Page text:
I’ll bet you can easily name your favorite elementary school teacher, no matter how long it has been since your elementary school days. (Mine was Mrs. Portia Patterson, my third grade teacher at P.S. 116.) A good elementary school teacher can encourage you to love school and set you on the path to academic success. A recent study conducted by Harvard and Columbia University economists suggests that their power and influence is even stronger than we think. According to their research, good elementary school teachers can boost a student’s college attendance rates, reduce teenage pregnancy, and increase a student’s standard of living and earning potential.

This “Long Term Impact of Teachers” study, found here and covered extensively by a Slate Magazine article found here, tracked a million children from a large urban school district from fourth grade to adulthood. It focused on the evaluation of teachers based on their impacts on students’ test scores, commonly known as the “value-added” approach. A teacher’s “value-added” is defined as the average test-score gain for his or her students over the course of their time together. This evaluation method has its supporters and critics. While some school districts are beginning to rely upon the value added approach to evaluate their teachers, critics worry that putting so much emphasis on standardized tests will create a culture of “teaching to the test,”. Moreover, they speculate about whether standardized tests really tell us anything useful about students, and whether the students are acquiring the skills they’ll need to lead successful lives.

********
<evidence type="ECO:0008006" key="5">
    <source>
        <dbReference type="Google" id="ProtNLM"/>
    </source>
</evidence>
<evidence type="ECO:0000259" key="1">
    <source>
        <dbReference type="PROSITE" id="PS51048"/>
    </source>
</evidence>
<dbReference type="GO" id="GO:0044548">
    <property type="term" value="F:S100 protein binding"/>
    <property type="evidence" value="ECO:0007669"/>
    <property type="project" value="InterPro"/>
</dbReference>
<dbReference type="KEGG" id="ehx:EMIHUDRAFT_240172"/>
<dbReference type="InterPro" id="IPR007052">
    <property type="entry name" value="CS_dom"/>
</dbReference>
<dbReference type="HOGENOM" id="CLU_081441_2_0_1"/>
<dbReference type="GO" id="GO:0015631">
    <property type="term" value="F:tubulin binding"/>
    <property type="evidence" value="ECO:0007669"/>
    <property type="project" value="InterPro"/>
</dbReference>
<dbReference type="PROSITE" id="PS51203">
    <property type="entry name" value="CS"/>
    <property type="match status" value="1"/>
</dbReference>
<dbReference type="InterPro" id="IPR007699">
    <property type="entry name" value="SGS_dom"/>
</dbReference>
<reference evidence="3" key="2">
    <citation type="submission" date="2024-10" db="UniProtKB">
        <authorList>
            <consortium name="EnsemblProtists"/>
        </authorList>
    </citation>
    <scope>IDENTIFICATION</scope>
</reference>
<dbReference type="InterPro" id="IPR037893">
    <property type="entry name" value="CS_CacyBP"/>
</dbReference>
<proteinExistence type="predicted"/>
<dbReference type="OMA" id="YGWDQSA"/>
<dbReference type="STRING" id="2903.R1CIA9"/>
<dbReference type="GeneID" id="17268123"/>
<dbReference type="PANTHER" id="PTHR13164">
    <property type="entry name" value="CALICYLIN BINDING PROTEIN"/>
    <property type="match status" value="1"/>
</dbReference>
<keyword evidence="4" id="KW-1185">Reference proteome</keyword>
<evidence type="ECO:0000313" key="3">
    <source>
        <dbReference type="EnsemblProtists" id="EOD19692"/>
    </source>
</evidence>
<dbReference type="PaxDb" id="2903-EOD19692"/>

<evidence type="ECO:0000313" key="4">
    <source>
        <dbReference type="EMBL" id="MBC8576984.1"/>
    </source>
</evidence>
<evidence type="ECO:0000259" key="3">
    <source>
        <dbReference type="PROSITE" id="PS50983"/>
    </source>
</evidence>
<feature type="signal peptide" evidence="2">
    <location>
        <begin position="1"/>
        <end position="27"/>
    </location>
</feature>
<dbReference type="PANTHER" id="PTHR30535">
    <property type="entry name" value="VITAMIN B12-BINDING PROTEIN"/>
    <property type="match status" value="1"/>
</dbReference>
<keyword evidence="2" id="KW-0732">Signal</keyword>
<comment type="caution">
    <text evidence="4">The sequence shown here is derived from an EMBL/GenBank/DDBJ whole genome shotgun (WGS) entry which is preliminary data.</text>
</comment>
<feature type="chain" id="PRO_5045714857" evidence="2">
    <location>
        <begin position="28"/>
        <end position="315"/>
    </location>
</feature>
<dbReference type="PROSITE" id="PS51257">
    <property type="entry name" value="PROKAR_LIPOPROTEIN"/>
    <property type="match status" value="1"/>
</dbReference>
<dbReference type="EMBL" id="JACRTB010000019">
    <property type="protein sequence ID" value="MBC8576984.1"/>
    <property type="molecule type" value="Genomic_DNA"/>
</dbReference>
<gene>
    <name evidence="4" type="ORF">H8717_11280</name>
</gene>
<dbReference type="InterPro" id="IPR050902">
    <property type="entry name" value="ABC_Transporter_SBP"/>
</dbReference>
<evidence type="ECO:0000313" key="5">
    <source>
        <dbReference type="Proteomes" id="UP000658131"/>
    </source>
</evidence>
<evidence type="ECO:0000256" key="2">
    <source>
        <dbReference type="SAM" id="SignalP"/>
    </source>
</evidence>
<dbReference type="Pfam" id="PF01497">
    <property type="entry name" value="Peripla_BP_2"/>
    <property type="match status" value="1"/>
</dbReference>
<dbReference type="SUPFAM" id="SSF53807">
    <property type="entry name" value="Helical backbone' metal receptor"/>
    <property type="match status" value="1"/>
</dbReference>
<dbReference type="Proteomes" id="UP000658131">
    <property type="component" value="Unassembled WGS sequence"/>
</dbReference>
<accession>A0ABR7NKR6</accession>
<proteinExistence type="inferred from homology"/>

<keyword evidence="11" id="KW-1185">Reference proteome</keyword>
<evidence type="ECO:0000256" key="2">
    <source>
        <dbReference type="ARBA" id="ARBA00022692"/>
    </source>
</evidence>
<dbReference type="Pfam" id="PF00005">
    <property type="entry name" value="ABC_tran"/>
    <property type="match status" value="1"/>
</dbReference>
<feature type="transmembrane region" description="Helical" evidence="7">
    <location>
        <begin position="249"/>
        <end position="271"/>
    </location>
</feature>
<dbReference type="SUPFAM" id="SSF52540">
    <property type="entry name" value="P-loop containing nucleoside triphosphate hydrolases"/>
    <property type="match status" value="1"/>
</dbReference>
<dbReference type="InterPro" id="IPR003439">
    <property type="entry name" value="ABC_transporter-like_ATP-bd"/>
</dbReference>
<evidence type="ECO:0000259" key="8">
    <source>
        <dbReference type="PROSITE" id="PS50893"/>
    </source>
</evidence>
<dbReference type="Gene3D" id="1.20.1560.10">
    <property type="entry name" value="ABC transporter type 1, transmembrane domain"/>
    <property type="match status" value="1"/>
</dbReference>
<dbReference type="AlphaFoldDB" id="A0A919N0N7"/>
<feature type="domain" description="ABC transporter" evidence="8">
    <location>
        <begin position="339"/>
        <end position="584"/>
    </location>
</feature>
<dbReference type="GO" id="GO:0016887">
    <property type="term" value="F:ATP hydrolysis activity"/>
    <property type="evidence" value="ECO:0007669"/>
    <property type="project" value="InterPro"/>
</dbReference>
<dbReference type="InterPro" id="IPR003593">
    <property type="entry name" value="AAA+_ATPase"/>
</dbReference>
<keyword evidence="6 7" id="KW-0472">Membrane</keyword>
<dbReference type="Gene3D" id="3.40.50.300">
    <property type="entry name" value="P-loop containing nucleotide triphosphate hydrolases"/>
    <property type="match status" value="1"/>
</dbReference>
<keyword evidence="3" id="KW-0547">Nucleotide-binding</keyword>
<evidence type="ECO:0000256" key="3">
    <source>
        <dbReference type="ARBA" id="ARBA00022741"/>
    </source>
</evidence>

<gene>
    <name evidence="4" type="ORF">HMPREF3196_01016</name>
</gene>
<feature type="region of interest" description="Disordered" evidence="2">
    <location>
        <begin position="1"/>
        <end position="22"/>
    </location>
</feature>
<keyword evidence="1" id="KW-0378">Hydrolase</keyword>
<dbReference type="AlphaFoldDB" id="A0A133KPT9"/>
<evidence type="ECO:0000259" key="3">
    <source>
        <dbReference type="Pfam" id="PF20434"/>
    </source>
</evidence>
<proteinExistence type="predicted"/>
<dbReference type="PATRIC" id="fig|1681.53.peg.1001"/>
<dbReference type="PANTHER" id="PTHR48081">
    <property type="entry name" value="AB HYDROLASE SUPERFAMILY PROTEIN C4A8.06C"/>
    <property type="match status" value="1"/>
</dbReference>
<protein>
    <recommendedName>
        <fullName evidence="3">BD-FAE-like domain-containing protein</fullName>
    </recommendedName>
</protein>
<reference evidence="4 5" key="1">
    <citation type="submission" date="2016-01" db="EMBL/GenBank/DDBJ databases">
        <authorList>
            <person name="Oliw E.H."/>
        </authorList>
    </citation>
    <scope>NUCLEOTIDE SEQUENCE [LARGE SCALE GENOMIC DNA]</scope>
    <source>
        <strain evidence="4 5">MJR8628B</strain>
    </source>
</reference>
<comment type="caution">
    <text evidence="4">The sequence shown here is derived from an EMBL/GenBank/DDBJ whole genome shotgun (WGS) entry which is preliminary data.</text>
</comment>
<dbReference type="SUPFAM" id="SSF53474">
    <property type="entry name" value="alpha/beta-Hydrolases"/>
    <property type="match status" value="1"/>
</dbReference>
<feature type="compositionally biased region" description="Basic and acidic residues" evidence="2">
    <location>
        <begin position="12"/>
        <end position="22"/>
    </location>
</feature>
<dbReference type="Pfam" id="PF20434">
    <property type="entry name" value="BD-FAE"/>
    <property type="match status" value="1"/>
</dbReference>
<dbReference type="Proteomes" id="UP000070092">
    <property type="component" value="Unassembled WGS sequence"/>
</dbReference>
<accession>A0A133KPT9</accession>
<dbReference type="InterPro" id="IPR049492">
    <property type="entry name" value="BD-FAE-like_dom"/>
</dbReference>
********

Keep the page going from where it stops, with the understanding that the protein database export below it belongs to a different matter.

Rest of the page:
The researchers sought to resolve some of the issues surrounding the use of the value-added approach. They sought to determine whether this approach accurately measures teacher’s impacts on scores, or whether it unfairly penalized teachers who may systematically be assigned lower achieving students. They also wanted to know if high value-added teachers improve their students long-term outcomes or were they simply better at teaching to the test. By following high and low value-added teachers for decades as they changed classrooms and schools, they found that a high value-added teacher resulted in a noticeable bump up in student performance at the new school, and a significant drop in student test scores at the school she had just left. The pattern was reversed for low value-added teachers. These patterns confirmed that the value-added scores were able to measure teacher quality.

As noted above, the researchers were also able to link a teacher’s value-added rating to their students’ outcomes later in life. A student who lucked into the classroom of a teacher in the top quarter of the district’s instructors was more likely to attend college than a student of a middle-of-the-road teacher—all the result of a single year of grade school education. Similar connections were found with respect to the students’ likelihood of avoiding teenage pregnancy and increasing their earning potential.

At the core of this is confirmation of what we already know: good grade school teachers can and do make an enormous difference in a student’s life. Are you focused on the strengths of your son’s elementary school teachers? Are there a good number of good ones at his school? Have the good ones made a difference in your son’s life? Important issues on which we should stay focused.